Saturday, October 20, 2018

Communicating with Travel Companions

It's Cruise Ship Saturday! Today we're talking about communication with your travel companions.

Cruise line brochures give the impression that your vacation will be perfect. People laughing at the railing with blue skies and calm seas in the background. Families hugging each other. Waiters dropping off drinks by the pool. Nothing but glorious nights and fun-filled days. It'll be just like that for you, right?

Maybe. And then again maybe not.

Cruise ship behavior isn't much different that behavior found on any other vacation. Except that on a cruise ship people tend to get tired and frustrated and impatient, get tunnel vision, and forget their manners. Even on a cruise ship some people get mad over little things. Their angry dispositions affect children and spouses, other passengers, and the ship’s crew. We have seen it too many times to count.

If you are cruising with family members or friends, plan ahead. Make sure your travel companions know what you are expecting from them and what they should expect from you. If you want some alone time let them know. If you’re used to being the one who plans everyone’s days and feels responsible for entertaining them perhaps a cruise is the time for you to relax. Being the travel planner/booker/arranger/idea person in my family, a cruise is actually the best chance I get at having a vacation. My work is done ahead of time and the ship does the rest. No having to pack and unpack multiple times. (Once and done.) No needing to decide what movie the family is going to watch. (There are many choices throughout the voyage.) No worrying about getting dinner ready. (Food is everywhere.) No worrying about being stuck together in the same room on a rainy day. (There is an entire ship to roam.) No making beds. (Cabin stewards do that.) No trying to find a babysitter. (That’s why cruise ships have kids clubs.)

If cruising with kids, discuss expectations with them ahead of time as well. They will be participating in what are generally considered adult-type activities so prepare them for the dining room by practicing proper table manners. A cruise is the opportune time for them to practice how to behave when attending a show or performance. It’s a perfect time for them to learn about giving up seats to the elderly. Experienced cruise passengers will be much more tolerant when kids are well behaved. While kids don’t have to be perfect, people will judge them (and you) when they misbehave, especially if the behavior goes unaddressed. Just a heads up.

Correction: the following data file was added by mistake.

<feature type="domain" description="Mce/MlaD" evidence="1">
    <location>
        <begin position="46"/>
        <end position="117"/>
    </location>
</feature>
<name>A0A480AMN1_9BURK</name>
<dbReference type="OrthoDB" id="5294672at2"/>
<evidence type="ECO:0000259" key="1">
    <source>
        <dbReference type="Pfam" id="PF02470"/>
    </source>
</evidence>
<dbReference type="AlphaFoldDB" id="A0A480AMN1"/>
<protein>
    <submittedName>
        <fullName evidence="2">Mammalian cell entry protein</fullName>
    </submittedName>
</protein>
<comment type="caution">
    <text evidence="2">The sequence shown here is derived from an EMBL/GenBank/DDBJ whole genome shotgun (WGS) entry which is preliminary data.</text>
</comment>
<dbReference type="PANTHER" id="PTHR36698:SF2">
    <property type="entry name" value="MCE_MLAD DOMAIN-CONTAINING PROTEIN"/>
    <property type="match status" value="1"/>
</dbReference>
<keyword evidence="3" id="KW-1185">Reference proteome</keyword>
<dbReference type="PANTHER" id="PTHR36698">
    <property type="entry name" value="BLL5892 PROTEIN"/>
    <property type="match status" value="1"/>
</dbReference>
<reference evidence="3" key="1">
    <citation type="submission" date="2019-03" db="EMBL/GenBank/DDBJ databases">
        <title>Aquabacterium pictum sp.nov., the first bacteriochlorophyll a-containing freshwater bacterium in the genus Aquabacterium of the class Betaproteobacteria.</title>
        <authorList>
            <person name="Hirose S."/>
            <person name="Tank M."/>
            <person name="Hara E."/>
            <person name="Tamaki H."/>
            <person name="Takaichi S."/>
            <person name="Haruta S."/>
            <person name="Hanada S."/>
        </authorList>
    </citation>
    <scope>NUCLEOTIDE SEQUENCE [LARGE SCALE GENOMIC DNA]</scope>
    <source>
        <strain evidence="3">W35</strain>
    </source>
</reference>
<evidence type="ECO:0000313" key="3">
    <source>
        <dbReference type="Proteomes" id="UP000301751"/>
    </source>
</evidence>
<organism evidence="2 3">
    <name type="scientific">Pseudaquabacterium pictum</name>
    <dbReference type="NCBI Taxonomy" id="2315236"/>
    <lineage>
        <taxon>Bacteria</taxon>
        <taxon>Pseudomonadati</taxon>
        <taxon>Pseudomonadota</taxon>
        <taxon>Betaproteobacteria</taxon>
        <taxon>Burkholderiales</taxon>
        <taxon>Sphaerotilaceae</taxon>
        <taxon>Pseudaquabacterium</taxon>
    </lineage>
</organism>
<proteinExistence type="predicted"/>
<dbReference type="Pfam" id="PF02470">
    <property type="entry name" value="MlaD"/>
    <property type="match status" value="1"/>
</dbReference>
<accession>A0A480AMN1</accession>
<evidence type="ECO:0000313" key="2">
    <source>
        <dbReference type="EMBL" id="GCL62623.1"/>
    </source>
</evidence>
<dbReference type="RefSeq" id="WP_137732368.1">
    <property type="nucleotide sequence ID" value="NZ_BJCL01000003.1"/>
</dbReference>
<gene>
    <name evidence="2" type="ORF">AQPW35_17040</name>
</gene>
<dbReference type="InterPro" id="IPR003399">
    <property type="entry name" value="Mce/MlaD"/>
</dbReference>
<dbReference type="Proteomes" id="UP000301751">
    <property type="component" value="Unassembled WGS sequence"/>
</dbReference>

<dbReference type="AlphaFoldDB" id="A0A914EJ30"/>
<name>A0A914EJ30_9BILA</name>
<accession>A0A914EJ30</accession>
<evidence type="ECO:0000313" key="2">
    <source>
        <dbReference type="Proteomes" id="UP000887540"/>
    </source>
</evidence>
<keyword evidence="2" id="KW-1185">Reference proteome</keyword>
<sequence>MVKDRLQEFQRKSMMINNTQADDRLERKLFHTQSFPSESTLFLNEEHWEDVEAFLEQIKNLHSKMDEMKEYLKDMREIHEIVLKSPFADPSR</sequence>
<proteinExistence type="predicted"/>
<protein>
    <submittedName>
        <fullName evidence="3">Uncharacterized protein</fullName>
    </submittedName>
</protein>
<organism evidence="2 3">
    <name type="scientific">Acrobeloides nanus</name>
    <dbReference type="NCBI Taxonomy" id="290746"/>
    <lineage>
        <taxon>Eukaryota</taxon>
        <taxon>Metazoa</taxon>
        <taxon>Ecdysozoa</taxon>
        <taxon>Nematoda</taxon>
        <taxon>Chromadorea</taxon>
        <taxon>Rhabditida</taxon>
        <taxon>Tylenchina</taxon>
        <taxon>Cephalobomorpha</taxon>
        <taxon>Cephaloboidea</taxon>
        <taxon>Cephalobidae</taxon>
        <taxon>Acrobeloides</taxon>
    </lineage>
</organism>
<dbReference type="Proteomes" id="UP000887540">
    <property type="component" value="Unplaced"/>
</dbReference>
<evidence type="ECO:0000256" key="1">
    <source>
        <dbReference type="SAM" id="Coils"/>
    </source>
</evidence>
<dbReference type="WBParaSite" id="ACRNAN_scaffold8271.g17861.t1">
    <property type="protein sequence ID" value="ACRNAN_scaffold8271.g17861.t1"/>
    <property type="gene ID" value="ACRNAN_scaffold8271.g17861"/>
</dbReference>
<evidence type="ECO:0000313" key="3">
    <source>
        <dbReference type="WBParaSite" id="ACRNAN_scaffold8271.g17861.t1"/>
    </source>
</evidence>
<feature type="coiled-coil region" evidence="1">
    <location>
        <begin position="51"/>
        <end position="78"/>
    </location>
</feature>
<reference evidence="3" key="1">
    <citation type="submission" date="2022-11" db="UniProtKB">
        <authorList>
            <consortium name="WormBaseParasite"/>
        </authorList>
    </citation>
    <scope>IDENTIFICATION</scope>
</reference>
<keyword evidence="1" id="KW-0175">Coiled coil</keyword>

But remember, this is your vacation, too. Ships have staffed youth and teen centers with activities for different age groups. Use them and you might find your children enjoy going. Group and individual babysitting may also be available for a fee.

Despite how long the lines are, how your steak was under cooked, how your children aren’t listening, how the toilet won't flush, or how your husband won’t leave you alone, remember these important must-do’s for a great vacation:
  • Relax and go with the flow.
  • Be patient and flexible.
  • Look for the good in everyone.
  • Know there will be lines. Chat up the folks standing around you.
  • Be prepared for pools being closed and ports being missed.
  • Smile at other passengers. Smile at the crew cleaning your tables, the ones varnishing the rails, the ones handing out pool towels. Talk to the them about their lives. Ask them about their contract, about their family back home, and about how they spent their time in port.
  • Be open to new ideas. You will be cruising with people from different countries with different customs, languages, and backgrounds.
  • Know that everything won’t be perfect but you’ll still have a great vacation. Cruising is what you make of it. If you see the positive in everything it will be amazing. If you see the negative, you will find things wrong. Remember, a bad day on a cruise ship is better than a good day at work! 
Please don't be one of those passengers who throw a little tantrum because you're not happy. All the rest of us will remember how you treated your companions. I know you won't see us again, but you will for the next seven days.